Nevertheless, NAFTA has been a recurring objective in the broader free trade debate. President Donald J. Trump says it undermines U.S. jobs and manufacturing, and in December 2019, his administration finalized an updated version of the pact with Canada and Mexico, now known as the U.S.-Mexico-Canada Agreement (USMCA). The USMCA received broad support from all parties on Capitol Hill and came into force on July 1, 2020. This represents a nominal increase of $1 trillion in trilateral trade of 258.5% since 1993, the actual increase – thus adjusted for inflation – of 125.2%. But other economists, including Gary Clyde Hufbauer and Cathleen Cimino-Isaacs of the Peterson Institute for International Economics (PIIE), have pointed out that increased trade is paying off the U.S. economy. Some jobs are lost because of imports, others are created and consumers benefit greatly from lower prices and often improved product quality.
Your 2014 PIIE study on the impact of NAFTA revealed a net loss of about 15,000 jobs per year as a result of the pact – but gains of about $450,000 for each job lost, in the form of higher productivity and lower consumer prices. Given that people with lower incomes spend more of their income on clothing and other products cheaper to import than within the country, they would probably suffer the most from a towards protectionism – like many of them through trade liberalization. According to a 2015 study by Pablo Fajgelbaum and Amit K. Khandelwal, the average real income loss due to the complete closure of trade would be 4% for the top 10% of the American population, but 69% for the poorest 10%. NAFTA has long been a political objective. In 2008, then-Presidential candidate Barack Obama responded to widespread trade skepticism within the Democratic base by promising to renegotiate NAFTA to incorporate stricter labor and environmental standards. The Obama administration tried to address NAFTA issues during the Trans-Pacific Partnership negotiations, a massive trade agreement with 11 other countries, including Canada and Mexico. The TPP was deeply unpopular – Hillary Clinton ultimately opposed the deal during her 2016 presidential bid – and President Trump withdrew the United States from the TPP in one of his first official acts. It is difficult to find a direct link between NAFTA and overall employment trends.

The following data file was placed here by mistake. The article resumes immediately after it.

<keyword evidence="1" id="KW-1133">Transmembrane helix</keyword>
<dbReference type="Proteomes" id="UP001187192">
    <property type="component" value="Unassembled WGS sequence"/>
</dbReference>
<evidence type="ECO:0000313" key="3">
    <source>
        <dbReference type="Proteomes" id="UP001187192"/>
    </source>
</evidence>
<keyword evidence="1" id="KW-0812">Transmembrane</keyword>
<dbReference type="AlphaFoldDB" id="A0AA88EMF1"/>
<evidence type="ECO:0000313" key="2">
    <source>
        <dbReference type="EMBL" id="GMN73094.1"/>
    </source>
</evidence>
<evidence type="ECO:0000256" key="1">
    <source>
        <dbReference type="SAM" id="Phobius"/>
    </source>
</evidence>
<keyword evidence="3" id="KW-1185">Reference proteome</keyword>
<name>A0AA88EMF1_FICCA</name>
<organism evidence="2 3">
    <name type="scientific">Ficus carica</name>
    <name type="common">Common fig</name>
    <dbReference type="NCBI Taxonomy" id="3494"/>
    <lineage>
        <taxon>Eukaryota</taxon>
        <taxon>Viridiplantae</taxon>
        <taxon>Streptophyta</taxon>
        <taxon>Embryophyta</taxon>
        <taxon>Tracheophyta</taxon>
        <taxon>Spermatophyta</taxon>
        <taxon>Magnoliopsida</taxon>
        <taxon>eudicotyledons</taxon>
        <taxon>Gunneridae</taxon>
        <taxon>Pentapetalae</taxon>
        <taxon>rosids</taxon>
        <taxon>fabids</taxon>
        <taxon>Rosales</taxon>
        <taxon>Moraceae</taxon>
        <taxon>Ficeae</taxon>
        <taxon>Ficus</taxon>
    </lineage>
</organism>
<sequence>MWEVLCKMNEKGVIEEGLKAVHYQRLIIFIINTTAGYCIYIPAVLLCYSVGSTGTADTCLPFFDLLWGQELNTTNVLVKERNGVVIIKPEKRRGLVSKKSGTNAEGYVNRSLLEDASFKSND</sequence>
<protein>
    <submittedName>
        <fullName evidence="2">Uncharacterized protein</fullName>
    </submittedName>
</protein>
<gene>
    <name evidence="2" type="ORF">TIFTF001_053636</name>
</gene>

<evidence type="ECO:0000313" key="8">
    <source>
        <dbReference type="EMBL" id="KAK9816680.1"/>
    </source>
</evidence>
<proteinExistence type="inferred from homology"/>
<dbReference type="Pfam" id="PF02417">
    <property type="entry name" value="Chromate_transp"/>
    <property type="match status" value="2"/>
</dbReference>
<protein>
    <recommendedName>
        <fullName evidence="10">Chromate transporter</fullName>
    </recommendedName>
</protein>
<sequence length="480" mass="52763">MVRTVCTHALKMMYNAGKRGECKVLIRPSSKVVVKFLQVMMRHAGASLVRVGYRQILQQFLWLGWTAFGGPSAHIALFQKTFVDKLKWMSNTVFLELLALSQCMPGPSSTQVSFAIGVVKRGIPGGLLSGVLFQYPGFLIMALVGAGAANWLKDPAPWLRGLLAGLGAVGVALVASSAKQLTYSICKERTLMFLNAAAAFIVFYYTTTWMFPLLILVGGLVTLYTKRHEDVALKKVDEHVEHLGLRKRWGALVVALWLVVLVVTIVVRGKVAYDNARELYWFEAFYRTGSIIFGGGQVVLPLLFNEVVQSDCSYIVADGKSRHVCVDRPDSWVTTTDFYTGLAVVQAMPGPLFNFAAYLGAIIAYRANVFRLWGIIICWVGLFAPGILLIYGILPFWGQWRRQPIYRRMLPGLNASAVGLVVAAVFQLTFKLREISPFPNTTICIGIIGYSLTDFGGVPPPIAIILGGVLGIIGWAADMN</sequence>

The Economic Policy Institute, partially funded by trade unions, estimated that in 2013, 682,900 net jobs were supplanted by the U.S. trade deficit with Mexico. In a 2015 report, the Congressional Research Service (CRS) said NAFTA „has not caused the huge job losses that critics fear.“ On the other hand, it allowed that „in some sectors, trade-related effects may have been greater, particularly in sectors that have been more exposed to the removal of tariff and non-tariff barriers, such as textiles, clothing, automobiles and agriculture.“ In the end, NAFTA created the framework for trade in North American countries.